Release Date: Sep 22, 2017
Record label: Dead Oceans Records
Genre(s): Pop/Rock, Alternative/Indie Rock
There’s nothing like a bit of pressure on a young artist. Phoebe Bridgers is a 23 year old LA-based songwriter who early collaborator Ryan Adams has already compared to Bob Dylan and while that’s undoubtedly hyperbole at the moment, Stranger In The Alps is certainly one of those records that seem destined to herald a long-lasting career. There’s a ghostly quality from the opening note of Smoke Signals which grabs the attention straight from the start.
The gripping tension between vulnerability and courage on Los Angeles musician Phoebe Bridgers' debut album, Stranger in the Alps, is something that usually takes singer-songwriters numerous attempts to achieve — if ever. Opening song "Smoke Signals" starts out with weary, eloquent guitar and Bridgers' quiet, arresting voice gently exposing cracks in her haunting memories. She's mourning for lost friends, heroes, feelings and homes, and acceptance becomes a way for her to cope with the void. Halfway through, sparse patches of strings ….
There’s a winnowing that comes from distance and absence, in a way that reduces our connections with a person, place, or thing to a series of images, portents, and memories. Those remainders linger with us as touchstones of something lost and departed. Stranger in the Alps, the new release from Artist of the Month Phoebe Bridgers, captures the sense of that winnowing, the longing for something missing but still inescapably present, in beautiful melodies and heartrending lyrics. It’s a feeling given form by Bridgers’ stirring voice.
Phoebe Bridgers' debut album is best listened to on starry midnight walks, head reeling with thoughts of lovers old and new. The Los Angeles-based 22-year-old caught attention when her debut single "Killer" was released on Ryan Adams's Pax-Am label in 2015. Stranger in the Alps sensibly holds onto that early single, whose piano-driven jazz inflections stand out on an album of grungy guitar-led indie consumed by Bridgers' intimate vocal phrasing.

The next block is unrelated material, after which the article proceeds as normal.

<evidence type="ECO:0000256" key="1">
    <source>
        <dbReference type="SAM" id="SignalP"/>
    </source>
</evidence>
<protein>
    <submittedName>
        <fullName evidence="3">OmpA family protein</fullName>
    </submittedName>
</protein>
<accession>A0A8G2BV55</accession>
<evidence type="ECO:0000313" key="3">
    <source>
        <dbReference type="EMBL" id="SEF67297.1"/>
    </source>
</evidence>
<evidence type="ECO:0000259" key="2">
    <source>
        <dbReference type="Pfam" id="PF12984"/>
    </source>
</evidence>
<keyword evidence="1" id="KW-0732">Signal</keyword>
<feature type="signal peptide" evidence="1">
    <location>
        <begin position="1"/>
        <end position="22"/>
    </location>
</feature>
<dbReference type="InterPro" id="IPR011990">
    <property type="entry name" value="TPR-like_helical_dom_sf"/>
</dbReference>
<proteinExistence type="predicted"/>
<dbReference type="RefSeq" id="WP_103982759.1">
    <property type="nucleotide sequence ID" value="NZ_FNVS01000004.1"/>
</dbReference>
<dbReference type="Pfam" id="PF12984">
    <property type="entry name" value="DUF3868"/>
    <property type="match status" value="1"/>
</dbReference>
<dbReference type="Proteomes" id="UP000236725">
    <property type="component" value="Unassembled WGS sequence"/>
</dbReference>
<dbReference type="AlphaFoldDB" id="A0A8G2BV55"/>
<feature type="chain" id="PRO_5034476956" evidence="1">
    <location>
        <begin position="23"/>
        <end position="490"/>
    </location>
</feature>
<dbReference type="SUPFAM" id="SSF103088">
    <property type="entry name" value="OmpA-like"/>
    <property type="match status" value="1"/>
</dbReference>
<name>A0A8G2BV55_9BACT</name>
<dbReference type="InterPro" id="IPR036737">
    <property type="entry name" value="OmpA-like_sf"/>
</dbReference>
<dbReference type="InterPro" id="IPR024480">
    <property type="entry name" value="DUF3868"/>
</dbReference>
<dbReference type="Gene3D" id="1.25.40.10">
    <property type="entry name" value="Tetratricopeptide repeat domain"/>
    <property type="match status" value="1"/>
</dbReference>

Phoebe Bridgers doesn’t beat around the bush on her debut effort, Stranger in the Alps. It’s an album about coming to terms with death and depression, which she makes immediately evident in her blunt lyricism. On “Funeral”, she croons Jesus Christ, I’m so blue all the time/And that’s just how I feel/Always have, and always will. Clearly not hallmark card material, but Phoebe Bridgers’ lyrics are a huge part of what makes Stranger in the Alps so special.
Back in 2015, when Phoebe Bridgers released her Ryan Adams-produced debut single via his PAX-AM label, she cut a contradictory figure, and two years on, the arrival of her first full-length does little to quell that idea. She grew up in Pasadena, cites Los Angeles as an inextricable part of her songwriting fabric and has apparently never wanted for support from family and friends, so you could be forgiven for expecting a considerably less melancholy affair than .
Like Sharon Van Etten and Angel Olsen? Then get ready to fall head over heels in love with Los Angeles’ Phoebe Bridgers. ‘Strangers In The Alps’ is a less a collection of songs and more a collection of feelings, a luscious but deeply sad debut that sees the 23-year-old singer putting her heart on the line and calling for you to do the same. It’s not surprise to find she’s heavily influenced by fellow Angelino Elliott Smith, with songs like ‘Funeral’ – about the overdose of a friend – and the haunting ‘Demi Moore’ sharing atmospheric, finger-picked emotion with the late singer-songwriter..
It also takes something very special for a person to be compared to probably the biggest of these household names (Bob Dylan) by another esteemed songwriter such as Ryan Adams , but once you hear Stranger in the Alps, the debut from LA-based Phoebe Bridgers you.
Phoebe Bridgers’ career has been propelled by fellow musicians. Ryan Adams, Conor Oberst, and Julien Baker have all sung the praises of the 23-year-old Los Angeles singer-songwriter, leading up to her full-length debut Stranger in the Alps. Fittingly, the album itself is also populated by other artists: Bridgers writes about lost legends like Bowie and Lemmy down through the local hobbyists who haunt their hometowns like ghosts in faded band tees.